Movie review: Hard Eight (1996)

Music can influence how you think, how you feel, how you see the world. Music can lift your spirits. Calm you. Or invoke feelings of sadness. Movies are the same way.

Hard Eight left a residue on me that I wish I could wash away in a hot shower. I know with time the feelings will dissipate. The space I am in will change. Hard Eight is not a movie that will uplift you. It is a movie that shows the hard, seedy side of gambling in Vegas. Professional gambling that crisscrosses prostitution and murder.

The acting wasn’t bad, though I wasn’t blown away by it. To be honest, I watched this movie because Philip Seymour Hoffman had a small role in it. I always enjoyed his acting, if not the roles he played.

Aside from the heavy feeling of dead-ends, wasted lives, and despair that the movie left me with, I was bothered by the plot. Or lack of one. I don’t really get the point of this movie. I watched as the ambiance around me swirled into darkness.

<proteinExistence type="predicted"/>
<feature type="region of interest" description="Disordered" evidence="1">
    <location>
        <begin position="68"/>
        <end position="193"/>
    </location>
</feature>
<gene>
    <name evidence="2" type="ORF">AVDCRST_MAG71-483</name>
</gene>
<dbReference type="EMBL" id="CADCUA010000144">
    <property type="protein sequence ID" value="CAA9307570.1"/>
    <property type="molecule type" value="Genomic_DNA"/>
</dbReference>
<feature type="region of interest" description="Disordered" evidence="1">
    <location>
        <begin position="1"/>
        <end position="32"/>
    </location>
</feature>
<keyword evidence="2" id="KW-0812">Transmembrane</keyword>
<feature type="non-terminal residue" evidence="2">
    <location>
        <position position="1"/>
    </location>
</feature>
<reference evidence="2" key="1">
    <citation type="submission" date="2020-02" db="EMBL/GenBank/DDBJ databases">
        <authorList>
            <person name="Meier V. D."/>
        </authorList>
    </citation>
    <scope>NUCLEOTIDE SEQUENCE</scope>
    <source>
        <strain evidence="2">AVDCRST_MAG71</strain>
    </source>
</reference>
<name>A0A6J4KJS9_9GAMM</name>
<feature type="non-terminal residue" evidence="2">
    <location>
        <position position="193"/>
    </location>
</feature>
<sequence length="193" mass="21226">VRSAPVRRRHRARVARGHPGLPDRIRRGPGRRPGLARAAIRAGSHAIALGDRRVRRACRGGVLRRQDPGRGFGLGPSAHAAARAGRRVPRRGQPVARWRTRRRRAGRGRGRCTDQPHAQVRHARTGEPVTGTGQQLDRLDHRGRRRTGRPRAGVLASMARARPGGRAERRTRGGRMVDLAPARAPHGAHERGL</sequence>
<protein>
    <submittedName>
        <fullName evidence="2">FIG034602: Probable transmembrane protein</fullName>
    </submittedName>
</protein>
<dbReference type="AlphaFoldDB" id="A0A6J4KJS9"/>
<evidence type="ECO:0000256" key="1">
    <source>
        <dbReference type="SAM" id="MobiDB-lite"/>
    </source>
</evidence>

At least one question in my mind was answered near the end of the movie. Why Sydney befriended John and helped him get into professional gambling. Why John was like a son to him. Why he would help John no matter what. Guilt was eating at him. The need to try to make things right. But I think there was more. I think in time Sydney really did care for John and would do anything for him. Funny that John never stopped to really question why Sydney befriended him.

Rolling a hard eight is hard to do. An easy eight is much more common. We hear how Sydney lost a bet on a hard eight before. And we see him lose another one. Hard eight as the title implies that Sydney bet hard and won a large return. What was the bet? What was the return? John’s friendship?

Others describe Hard Eight as a crime thriller. Rather an odd label. The movie wasn’t a thriller. And we don’t know about a crime until two-thirds through the movie. I’d almost say it was a study in the human character, but I don’t feel that I walk away with any insights. Just a dark, dreary, damp feeling clinging to me. Time for some uplifting music to chase away the despair the movie left behind.


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